After the suit was filed, the Office of Defense Trade Controls wrote to Bernstein to "clarify" that its determination applied only to the software elements, and not to the texts.

In the Bernstein case the Department of State made the same arguments it made in the Karn case. Both cases acknowledged the non-reviewability provision of the regulations, and both acknowledged that the provision will not stop a constitutional challenge. This, however, is largely where the similarity between the two decisions ends.

In addressing the constitutional issues, the court in Bernstein first looked at whether if the encryption system constitutes "speech" or whether it is more appropriately labeled "conduct" (and thus is easier to regulate). The court determined that the encryption system is speech, albeit "functional" speech. Rather than using the analogy that the encryption system is "conduct," like burning a flag, the court held that the computer software is more analogous to speech in a foreign language. The court reasoned, "[n]or does the particular language one chooses change the matter for First Amendment purposes. This court can find no meaningful difference between computer language, particularly high-level [computer] languages... and German or French. All participate in a complex system of understood meanings within specific communities."

The court found further support for the argument that computer languages constitute speech for constitutional purposes by looking to the Copyright Act-- which protects computer software as "literary works" 17 U.S.C. 101, 102(a)-- even purely "functional" speech such as player-piano rolls.

Next, as did the Karn court, the Bernstein court looked to the aforementioned O'Brien test. However, the Bernstein court determined that speech was at issue, and not conduct, and it found the O'Brien test to be an inappropriate standard. However, because the case was only a motion for summary judgment, the court applied the standard to ascertain whether Mr. Bernstein had a colorable claim sufficient to avoid the defendant's motion for summary judgment.

Again, neither party debated much over the first two prongs of the O'Brien test-- that the government has the power to regulate in this area, and that it has an important interest at stake (national security). However, the Bernstein court, noting the presumption against prior restraints on speech, found that the Department of State's only response was that the software is conduct, not speech-- a proposition that the court had already rejected.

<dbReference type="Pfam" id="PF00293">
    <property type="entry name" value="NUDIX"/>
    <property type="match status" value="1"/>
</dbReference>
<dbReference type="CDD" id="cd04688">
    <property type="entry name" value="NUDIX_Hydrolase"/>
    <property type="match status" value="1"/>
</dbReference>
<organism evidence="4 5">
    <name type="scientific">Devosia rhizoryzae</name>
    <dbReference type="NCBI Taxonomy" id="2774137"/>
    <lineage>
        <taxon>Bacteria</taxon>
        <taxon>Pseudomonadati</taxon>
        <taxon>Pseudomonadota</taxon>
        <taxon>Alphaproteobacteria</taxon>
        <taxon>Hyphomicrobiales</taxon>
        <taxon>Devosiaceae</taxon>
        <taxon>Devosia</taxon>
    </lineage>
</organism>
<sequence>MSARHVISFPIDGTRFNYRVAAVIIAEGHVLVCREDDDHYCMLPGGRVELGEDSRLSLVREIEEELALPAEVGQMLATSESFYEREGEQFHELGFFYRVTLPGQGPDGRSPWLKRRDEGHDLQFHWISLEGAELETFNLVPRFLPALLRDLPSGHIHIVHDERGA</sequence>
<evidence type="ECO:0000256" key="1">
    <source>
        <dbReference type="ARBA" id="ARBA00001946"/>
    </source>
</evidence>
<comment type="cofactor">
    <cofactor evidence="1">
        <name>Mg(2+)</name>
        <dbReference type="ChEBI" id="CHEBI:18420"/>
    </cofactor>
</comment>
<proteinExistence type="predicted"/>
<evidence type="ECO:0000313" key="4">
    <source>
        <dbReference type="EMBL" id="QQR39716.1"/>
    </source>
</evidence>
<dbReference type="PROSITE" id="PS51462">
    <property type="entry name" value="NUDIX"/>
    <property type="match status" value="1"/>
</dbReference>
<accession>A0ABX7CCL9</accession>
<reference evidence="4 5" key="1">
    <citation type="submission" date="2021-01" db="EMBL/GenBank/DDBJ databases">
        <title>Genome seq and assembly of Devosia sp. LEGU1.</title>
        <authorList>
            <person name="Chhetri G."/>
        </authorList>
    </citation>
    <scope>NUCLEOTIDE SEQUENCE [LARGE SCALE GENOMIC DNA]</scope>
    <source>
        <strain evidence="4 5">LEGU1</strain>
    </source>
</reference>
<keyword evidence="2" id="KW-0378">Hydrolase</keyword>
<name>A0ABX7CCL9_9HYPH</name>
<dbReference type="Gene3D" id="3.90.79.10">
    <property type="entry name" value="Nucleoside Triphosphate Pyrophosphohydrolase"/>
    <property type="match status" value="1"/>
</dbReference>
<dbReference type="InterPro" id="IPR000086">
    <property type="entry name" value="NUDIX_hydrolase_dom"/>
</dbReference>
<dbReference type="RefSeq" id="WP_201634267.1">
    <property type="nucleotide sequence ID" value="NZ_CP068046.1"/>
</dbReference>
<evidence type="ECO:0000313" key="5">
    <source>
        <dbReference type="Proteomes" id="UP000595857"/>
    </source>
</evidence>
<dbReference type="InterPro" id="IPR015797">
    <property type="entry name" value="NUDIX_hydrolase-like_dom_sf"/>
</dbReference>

Continuing, the court held that Bernstein had a colorable claim that the regulations were overbroad, and that the regulations could compromise protected speech. Furthermore, the court found no difficulty in holding that the regulations were vague. Although the Department of State claimed that the definition of cryptographic software and the exemptions from the definition are clear to a person of ordinary intelligence, the court pointed out that the Office of Defense Trade Controls itself mistakenly categorized Bernstein's academic paper as a defense article. In other words, the court found that Bernstein's vagueness claims were also colorable enough to survive a motion for summary judgment.

In discussing these two cases, one commentator speculated that the two judges must have come from different planets. In the judges' opinions, the courts are clearly speaking different languages. In the past, speaking in different languages (specifically, Navajo) was used to avoid enemy interception of communications during war. According to the Bernstein court, it should not matter whether someone speaks in English, Navajo, or PGP-- all speech has some constitutional protection. On the other hand, I would be interested to see how the Karn Court would handle the matter if the Department of State declared a software algorithm that automatically converts English to Navajo a defense article.